Being outside of the mainstream economy likely meant that many believers were materially poor. In fact, there are two Greek words for poverty: one means having nothing fancy, and the other means being destitute and reduced to begging. Jesus uses the second one, πτωχειαν ptocheia, here.

Jesus reminds them to have the heavenly view. From a kingdom perspective, they are rich. We’ve said before that a major theme of these letters is that the recipients didn’t necessarily see themselves as Jesus sees them. This cuts both ways. Certainly, for the letters containing judgments, we can infer that this material deficiency in their faith that Jesus called out probably came as a surprise. In the same way, the believers of Smyrna thought they were poor, but they held the wrong perspective. We all need to have a kingdom perspective, no matter the circumstances of our earthly situation. Remember a simple motion of worshipping the emperor, which they could have faked, would have given them their papers and alleviated most of the suffering. Were some of them second-guessing that decision? Jesus affirms they made the right choice.

Jews who are not

RevelationReferences
(9) “‘ I know the insults of those who call themselves Jews but aren’t—on the contrary, they are a synagogue of the Adversary (Satan).John 8:44 You are of your father the devil, and your will is to do your father’s desires.
Antisemitic interpretations of 2:9

I need to say how thankful I am for the work of Chuck Missler. While he wasn’t perfect in all his analyses (indeed none of us are), he took a firm stance against Replacement Rheology. In the early 90s, shortly after I came to faith, a co-worker told me I had to listen to Chuck. He was on the radio in Orange County every afternoon at 4. He labeled replacement theology what it was: a heresy that should have no place in our churches. Replacement Theology is the view that national Israel has been “replaced” by the church and that all the promises made to the nation, most of which were unconditional, have been forfeited. This view makes God a liar. This heresy took root early on and the church has had a long history of antisemitism. The atrocities against the Jews under the banner of “Christ” sicken the stomach. Honestly, if I were a traditional Jew and knew this history, I would want nothing to do with Christianity either. This has also been a tragedy for the church as we have disconnected ourselves from the Jewishness of our faith (last time I checked, our founder was an observant Jew!) and we have also discounted the value of the Old Testament, which is over 2/3 of God’s Word that we claim to hold as inerrant. The only bad thing about my being taught to avoid this from practically day 1 of my walk with Jesus is that I was thoroughly unprepared for how pervasive this view is in the church today.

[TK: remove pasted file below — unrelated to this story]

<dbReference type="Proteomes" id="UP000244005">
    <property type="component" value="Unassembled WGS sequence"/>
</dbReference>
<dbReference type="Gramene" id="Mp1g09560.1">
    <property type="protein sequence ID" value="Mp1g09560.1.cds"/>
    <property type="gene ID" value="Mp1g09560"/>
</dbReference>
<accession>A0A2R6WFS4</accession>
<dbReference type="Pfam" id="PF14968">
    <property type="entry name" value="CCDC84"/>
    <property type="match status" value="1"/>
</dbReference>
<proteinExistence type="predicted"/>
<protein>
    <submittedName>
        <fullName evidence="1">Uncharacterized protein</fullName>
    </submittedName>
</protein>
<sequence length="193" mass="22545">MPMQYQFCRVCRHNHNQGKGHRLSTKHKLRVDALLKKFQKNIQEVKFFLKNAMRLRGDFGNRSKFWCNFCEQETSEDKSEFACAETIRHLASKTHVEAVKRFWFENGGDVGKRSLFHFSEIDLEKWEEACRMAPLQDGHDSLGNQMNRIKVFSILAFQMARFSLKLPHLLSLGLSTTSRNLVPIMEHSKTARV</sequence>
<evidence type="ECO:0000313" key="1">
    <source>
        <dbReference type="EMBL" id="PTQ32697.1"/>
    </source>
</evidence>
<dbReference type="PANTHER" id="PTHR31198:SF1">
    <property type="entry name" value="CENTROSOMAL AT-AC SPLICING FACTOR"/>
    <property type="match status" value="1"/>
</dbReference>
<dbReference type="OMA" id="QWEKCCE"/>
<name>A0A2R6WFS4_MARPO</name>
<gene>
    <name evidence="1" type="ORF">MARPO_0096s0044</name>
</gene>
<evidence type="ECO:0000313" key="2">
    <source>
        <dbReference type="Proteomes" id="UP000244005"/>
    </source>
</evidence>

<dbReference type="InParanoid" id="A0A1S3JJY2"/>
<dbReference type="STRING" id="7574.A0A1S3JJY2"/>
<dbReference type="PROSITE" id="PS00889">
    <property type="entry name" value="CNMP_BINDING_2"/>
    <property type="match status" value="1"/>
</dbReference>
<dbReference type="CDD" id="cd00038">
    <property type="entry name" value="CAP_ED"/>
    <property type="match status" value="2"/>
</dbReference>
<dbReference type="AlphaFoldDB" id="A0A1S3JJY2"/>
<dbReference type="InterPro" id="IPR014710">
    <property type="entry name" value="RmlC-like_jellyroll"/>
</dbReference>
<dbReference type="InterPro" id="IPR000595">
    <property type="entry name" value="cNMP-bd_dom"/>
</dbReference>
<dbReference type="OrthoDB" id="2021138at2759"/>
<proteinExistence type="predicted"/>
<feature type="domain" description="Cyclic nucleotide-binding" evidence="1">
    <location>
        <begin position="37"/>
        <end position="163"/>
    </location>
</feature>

My point in this preface is that if you come across a definition of “Jews who are not” and “synagogue of Satan” as referring to all non-believing Jews throughout history, you need to know this interpretation is from the enemy – even if the commentator is a believing Christian with the best of intentions. The term “synagogue of Satan” has become a favorite anti-semitic slur. None other than Billy Graham used this term as an anti-semitic racial slur in a recorded conversation with President Nixon in 1972.

Lizorkin elaborates: “the standard interpretation forces the reader to use later anachronistic categories while reading first-century texts,” namely Christians reading Jewish persecution into the story of Polycarp (which itself happened many decades after the letter to Smyrna), when this version of the facts is dubious at best. “History helps, but only if it is contemporaneous to John’s words.”1 Lizorkin and other commentators have noted antisemitic bias on the part of bible translators. In James 2:2, the word sunagogeh is used but it is rarely if ever translated as synagogue. Translators prefer “assembly” when the word is neutral or positive. In other words, sunagogeh and ecclesia mean exactly the same thing. They are synonymns. However, when sunagogeh has a negative connotation as it does here in Rev 2:9, they choose “synagogue” as it brings to mind a uniquely Jewish affiliation. As we have pointed out, the early “Christians” met in synagogues through the early second century at the earliest, possibly even longer.